Repository URL:
http://philsci-archive.pitt.edu/id/eprint/12801
Author(s):
Jan Sprenger, Jacob Stegenga
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conference paper description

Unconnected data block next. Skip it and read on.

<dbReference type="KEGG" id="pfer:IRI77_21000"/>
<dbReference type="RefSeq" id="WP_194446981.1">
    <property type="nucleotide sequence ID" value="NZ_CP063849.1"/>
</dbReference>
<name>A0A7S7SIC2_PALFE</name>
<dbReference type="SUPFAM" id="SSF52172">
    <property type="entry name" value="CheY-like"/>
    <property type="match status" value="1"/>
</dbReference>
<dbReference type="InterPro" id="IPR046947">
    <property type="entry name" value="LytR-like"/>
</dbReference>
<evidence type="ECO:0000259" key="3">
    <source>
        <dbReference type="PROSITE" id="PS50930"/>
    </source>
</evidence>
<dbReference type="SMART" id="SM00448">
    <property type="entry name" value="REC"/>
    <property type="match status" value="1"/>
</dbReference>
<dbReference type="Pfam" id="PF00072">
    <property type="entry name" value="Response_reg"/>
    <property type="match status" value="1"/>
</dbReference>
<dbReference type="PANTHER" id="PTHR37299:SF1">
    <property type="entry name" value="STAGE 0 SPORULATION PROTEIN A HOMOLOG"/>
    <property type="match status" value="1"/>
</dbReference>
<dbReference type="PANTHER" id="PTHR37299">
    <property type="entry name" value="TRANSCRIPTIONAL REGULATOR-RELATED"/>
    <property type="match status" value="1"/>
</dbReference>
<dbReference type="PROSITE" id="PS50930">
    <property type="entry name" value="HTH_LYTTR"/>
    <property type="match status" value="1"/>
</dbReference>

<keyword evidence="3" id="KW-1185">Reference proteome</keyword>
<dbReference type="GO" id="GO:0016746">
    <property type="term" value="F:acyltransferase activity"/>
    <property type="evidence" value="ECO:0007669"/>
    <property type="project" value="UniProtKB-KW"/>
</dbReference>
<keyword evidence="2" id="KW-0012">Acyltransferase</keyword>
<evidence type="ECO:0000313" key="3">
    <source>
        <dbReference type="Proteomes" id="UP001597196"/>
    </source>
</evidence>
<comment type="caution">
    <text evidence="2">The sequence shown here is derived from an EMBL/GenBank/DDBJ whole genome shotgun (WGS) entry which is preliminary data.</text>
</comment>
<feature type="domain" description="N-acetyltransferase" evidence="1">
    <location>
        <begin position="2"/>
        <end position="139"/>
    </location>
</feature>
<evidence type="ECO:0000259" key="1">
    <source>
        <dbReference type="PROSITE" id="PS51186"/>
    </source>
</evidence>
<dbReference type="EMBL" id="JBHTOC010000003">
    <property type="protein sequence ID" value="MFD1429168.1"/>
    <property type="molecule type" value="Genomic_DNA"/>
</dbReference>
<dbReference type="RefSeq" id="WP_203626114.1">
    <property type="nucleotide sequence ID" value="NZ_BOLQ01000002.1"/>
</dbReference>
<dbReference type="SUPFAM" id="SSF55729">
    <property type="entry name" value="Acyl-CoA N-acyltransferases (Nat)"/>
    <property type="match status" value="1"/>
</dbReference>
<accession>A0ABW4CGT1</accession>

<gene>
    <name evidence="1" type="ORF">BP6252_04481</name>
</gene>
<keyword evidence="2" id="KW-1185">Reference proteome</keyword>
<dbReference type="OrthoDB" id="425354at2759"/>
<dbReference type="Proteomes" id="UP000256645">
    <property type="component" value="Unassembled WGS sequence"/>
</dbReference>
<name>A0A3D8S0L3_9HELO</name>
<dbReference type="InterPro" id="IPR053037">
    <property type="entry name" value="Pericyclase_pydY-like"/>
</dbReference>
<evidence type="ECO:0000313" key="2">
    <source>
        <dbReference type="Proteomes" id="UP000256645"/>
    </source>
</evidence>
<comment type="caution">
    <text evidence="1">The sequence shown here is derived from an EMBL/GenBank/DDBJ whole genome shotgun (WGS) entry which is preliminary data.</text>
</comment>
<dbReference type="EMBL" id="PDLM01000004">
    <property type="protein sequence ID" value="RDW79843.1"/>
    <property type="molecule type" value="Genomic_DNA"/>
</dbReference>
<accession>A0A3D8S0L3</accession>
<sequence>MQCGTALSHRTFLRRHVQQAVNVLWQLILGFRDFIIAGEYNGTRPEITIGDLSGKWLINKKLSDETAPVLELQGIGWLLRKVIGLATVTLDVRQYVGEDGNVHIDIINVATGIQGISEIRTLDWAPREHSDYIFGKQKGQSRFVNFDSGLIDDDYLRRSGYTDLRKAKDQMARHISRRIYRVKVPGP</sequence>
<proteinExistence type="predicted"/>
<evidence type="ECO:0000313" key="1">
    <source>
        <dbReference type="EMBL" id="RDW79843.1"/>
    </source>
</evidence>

Data from medical research is typically summarized with various types of outcome measures. We present three arguments in favor of absolute over relative outcome measures. The first argument is from cognitive bias: relative measures promote the reference class fallacy and the overestimation of treatment effectiveness. The second argument is decision-theoretic: absolute measures are superior to relative measures for making a decision between interventions. The third argument is causal: interpreted as measures of causal strength, absolute measures satisfy a set of desirable properties, but relative measures don't. Absolute outcome measures outperform relative measures on all counts.

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